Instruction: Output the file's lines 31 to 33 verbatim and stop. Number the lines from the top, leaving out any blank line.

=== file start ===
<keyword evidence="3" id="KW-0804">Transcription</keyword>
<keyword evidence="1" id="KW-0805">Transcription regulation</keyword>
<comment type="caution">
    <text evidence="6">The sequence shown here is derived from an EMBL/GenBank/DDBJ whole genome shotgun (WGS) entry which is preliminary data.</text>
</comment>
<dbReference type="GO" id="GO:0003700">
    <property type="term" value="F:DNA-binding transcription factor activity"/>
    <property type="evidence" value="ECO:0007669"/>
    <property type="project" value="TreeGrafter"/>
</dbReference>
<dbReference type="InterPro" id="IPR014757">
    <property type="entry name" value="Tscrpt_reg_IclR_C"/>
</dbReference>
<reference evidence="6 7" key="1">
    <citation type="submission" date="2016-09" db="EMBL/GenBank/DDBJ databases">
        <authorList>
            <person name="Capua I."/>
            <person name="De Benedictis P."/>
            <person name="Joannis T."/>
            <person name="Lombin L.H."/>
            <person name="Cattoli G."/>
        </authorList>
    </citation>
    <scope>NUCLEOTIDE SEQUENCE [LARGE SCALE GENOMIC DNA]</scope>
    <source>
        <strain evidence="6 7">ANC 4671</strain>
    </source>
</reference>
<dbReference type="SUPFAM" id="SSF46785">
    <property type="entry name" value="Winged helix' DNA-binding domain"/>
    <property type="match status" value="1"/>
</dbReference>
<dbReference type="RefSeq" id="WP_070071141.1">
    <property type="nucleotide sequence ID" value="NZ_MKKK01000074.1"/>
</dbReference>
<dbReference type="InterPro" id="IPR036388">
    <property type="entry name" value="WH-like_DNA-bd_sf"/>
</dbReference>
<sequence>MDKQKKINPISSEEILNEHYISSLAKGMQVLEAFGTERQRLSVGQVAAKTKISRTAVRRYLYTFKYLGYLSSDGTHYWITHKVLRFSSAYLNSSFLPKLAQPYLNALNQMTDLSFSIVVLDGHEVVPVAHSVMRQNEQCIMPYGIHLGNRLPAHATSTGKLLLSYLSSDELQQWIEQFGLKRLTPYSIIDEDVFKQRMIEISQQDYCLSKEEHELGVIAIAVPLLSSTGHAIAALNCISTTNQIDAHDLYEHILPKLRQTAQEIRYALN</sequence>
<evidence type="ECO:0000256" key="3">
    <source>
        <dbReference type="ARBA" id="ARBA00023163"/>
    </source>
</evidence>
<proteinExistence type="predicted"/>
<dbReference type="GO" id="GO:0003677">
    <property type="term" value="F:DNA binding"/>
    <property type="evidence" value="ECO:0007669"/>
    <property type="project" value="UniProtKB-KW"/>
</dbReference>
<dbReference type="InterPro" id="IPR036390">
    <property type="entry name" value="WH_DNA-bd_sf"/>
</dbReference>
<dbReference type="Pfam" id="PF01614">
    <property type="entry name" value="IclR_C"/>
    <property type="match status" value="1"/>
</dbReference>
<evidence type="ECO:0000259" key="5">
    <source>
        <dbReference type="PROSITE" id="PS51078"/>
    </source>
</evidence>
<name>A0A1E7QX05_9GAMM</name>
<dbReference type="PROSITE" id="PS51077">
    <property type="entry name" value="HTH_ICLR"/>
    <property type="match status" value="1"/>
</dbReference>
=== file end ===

    <property type="match status" value="1"/>
</dbReference>
<dbReference type="RefSeq" id="WP_070071141.1">